While your dad has a completely different agenda to us, but we do have one thing in common. We think a man should be able to wear what the heck he feels comfortable in and nobody should try to deny him that basic human right. And who is he hurting?

People are complex creatures with many facets, their gender identification being just one of them. While I can understand a woman being less than comfortable with her man dressing in women's clothes and wearing wigs and make-up etc, that's hardly a reason to disown him. His powerful inclination to do this is not an illness, but it should be treated as sympathetically as if it were, and he should be supported by his family. It is wonderful that you are able to offer him that support and I am sure he treasures it and will always bless you for it.

I'm not entirely sure you'll find much on here to help you because, as I said, most of us here are no more likely to want to crossdress than any other group of men. Nevertheless, you are very welcome and I will read your posts with great interest.

Stu
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Postby WSmac » Mon Sep 03, 2007 9:13 am

In order to keep others from repeating what Stu has said, let me restate things a bit differently.:wink:

From the stories some members have told here, it appears that there are a number of men who started out on the same path, i.e. wearing sister's or mother's clothing when young specifically skirts, I suppose.

Over time, some of these men have realized they were heading down the only path they knew of at the time.
Fortunately for them (in the context of their lives only), they learned that they could express a part of their person without feeling obligated to be a crossdresser.

As I mentioned above, one of my reasons for introducing Jennifer to this place was to afford her father the chance to expand his knowledge about what men do when they wish to dress differently than the norm.
Whether or not this means anything to him is up to him.

Will she mention this place to her father? I don't know.
Will he visit if she does? I don't know.
Will this change his life? I don't know.
This is strictly their business and I am only passing on the information.

Has it taught Jennifer something new? She says it has. :D

I do believe that she understands what this place is about, especially since she mentions it in her intro.

Stu's comments were very nicely put and he did offer a nice warm welcome. :D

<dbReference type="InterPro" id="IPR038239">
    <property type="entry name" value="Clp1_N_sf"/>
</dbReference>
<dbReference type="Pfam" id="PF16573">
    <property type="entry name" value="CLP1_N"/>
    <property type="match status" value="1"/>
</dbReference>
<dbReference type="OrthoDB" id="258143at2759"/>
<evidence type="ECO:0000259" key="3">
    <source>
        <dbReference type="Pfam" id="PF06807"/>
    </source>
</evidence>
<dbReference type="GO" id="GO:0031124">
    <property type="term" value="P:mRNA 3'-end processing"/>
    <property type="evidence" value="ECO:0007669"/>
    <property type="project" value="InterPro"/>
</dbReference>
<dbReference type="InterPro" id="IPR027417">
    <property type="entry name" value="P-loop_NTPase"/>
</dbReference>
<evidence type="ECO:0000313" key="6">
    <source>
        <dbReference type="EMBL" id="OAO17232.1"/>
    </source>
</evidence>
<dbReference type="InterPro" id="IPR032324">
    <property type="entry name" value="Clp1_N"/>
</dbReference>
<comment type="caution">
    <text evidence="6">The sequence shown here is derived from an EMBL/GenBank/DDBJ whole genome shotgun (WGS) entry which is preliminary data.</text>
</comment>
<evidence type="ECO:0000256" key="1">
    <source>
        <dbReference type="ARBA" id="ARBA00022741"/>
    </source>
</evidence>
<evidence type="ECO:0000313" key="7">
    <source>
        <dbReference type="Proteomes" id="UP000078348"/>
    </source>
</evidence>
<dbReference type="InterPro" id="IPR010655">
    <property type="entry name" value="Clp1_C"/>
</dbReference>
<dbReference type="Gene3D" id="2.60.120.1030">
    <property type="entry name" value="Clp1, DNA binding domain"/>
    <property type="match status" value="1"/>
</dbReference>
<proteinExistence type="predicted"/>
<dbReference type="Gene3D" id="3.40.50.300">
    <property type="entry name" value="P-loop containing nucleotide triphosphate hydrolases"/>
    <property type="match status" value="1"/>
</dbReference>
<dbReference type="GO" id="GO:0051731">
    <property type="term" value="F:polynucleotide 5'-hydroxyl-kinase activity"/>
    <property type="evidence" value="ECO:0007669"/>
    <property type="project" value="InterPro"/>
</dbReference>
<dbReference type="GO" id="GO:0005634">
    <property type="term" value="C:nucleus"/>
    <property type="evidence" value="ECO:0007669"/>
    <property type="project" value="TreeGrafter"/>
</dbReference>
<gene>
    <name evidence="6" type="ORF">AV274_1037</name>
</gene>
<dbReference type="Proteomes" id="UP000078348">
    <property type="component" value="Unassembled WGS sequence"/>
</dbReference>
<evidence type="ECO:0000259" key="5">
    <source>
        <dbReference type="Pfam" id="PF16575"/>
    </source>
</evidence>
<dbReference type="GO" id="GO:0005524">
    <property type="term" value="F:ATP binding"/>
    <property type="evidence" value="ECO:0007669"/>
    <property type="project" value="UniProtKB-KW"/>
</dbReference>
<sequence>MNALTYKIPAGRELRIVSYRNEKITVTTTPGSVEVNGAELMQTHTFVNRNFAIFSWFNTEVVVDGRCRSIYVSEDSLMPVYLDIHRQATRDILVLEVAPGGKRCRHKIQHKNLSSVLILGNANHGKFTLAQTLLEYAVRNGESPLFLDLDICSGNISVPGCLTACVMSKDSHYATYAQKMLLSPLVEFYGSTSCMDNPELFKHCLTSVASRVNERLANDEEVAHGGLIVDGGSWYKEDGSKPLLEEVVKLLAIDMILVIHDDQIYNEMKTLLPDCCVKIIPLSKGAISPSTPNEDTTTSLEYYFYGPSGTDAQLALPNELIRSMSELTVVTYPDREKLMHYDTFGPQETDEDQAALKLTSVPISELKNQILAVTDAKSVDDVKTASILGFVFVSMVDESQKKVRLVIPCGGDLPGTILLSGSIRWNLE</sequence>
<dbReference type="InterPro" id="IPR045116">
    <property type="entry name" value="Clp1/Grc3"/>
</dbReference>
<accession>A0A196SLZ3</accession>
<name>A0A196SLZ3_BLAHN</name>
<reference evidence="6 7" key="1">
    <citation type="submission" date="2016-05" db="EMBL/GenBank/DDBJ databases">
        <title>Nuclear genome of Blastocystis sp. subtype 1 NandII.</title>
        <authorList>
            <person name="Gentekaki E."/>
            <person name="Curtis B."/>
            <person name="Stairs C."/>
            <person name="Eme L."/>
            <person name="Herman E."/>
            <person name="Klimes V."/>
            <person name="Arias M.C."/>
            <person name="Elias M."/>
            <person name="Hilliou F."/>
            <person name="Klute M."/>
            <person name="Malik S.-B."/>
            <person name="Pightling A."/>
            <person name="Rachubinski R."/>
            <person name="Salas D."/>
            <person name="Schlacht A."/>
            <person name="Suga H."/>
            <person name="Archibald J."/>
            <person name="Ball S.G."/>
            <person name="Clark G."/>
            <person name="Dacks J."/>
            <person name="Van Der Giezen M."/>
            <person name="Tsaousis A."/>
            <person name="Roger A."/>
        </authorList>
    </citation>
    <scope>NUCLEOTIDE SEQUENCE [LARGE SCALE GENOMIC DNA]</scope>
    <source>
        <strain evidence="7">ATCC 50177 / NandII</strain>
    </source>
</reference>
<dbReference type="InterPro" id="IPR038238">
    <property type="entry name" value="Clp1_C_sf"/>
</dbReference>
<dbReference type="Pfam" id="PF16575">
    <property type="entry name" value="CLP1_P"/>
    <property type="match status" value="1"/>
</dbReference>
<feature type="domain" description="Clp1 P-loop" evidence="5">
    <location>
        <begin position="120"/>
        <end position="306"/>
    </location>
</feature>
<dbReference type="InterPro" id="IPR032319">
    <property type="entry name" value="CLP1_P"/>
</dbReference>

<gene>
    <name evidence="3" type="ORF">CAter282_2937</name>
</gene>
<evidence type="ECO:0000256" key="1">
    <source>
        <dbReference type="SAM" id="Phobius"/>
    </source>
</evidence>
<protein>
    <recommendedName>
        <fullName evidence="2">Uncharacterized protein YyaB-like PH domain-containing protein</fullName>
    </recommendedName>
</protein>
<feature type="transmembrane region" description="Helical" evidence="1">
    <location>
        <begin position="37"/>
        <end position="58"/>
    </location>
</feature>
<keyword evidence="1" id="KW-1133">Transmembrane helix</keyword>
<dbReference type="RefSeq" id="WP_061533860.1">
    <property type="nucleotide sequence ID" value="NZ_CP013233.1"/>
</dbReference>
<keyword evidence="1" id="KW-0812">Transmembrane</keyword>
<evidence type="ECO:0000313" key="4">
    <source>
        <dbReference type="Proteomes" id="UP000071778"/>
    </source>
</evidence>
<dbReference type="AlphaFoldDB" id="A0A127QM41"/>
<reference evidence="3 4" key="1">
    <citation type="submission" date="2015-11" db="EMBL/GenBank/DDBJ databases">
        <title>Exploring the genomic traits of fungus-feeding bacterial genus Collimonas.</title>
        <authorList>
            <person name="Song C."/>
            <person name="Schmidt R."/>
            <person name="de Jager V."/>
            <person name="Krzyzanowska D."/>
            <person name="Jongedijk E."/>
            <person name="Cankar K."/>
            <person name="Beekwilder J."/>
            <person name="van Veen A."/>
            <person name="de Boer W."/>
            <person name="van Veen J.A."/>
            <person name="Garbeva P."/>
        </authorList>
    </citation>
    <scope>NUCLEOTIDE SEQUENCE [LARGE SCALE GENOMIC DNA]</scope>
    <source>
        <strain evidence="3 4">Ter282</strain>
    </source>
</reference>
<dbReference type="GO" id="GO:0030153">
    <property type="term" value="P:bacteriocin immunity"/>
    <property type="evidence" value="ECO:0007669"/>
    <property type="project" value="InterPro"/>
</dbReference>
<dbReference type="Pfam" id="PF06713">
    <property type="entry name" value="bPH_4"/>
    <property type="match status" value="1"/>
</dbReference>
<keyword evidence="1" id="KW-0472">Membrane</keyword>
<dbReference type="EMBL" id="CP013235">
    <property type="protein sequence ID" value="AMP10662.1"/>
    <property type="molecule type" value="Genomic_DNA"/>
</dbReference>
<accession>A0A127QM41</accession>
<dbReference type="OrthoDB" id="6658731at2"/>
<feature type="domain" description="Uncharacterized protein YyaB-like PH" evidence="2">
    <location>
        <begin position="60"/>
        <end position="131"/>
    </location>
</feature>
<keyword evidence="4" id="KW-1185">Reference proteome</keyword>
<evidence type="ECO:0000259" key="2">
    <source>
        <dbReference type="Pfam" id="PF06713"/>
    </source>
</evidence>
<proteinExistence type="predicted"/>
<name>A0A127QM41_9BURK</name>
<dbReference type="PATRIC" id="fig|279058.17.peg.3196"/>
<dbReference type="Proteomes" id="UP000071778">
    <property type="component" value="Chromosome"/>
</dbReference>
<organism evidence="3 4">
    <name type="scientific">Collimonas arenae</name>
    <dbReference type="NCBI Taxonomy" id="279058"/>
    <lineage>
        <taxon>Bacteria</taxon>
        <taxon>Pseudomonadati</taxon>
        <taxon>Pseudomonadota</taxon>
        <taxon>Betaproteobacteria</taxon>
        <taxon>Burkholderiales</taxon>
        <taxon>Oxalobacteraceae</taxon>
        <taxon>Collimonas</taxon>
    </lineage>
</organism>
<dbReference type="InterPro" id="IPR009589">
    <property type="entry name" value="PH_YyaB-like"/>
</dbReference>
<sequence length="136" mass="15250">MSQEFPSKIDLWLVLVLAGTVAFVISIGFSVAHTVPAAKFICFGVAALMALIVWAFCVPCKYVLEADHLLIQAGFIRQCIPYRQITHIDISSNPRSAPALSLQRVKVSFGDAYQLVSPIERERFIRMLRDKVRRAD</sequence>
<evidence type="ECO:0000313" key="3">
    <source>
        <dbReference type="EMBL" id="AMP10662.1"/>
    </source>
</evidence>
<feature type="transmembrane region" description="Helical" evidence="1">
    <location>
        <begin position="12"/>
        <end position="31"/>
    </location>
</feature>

I just want everyone to understand that Jennifer has been 'through the wringer' over the issue of her father and their relationship on another website.
She mentions that she has learned some new things from reading the posts here over the last couple of days.
She mentions that,
I just wanted to say that since reading through out this forum I can come to terms with it better that a guy would wear a skirt just for the comfort of wearing it...


I am just concerned that her introductory HELLO might become another deliberation about CD/TG/TS issues and the purpose of this place. :shock:

How about we just welcome her in the usual Cafe fashion?

who's got the bucket of gatorade ready? :twisted:
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Postby Ray » Mon Sep 03, 2007 11:34 am

Jenny,

Welcome to the Café. I hope that it (we) can help both you and your father in whatever way we can; perhaps by providing rationality, reason, humanity, or just reassurance.

Many of us have gone through the "ringer" in our own inimitable way, and it may be that we can empathise, share our thoughts and experiences with you (and your father), and give you an insight into why guys want to wear a skirt.

Please feel free to be open with all your thoughts. Don't pull punches; tell it like it is, and by doing so, we can chat about your experiences.

Regards

Ray
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Re: Hi

Postby Emerald Witch » Mon Sep 03, 2007 1:48 pm

Jennifer wrote:I just wanted to say that I was told about this forum by one of your members and it was suggested I visit it to give me another perspective on men and womens clothes and after spending a couple of days reading through this site I'm glad he advised me to visit here.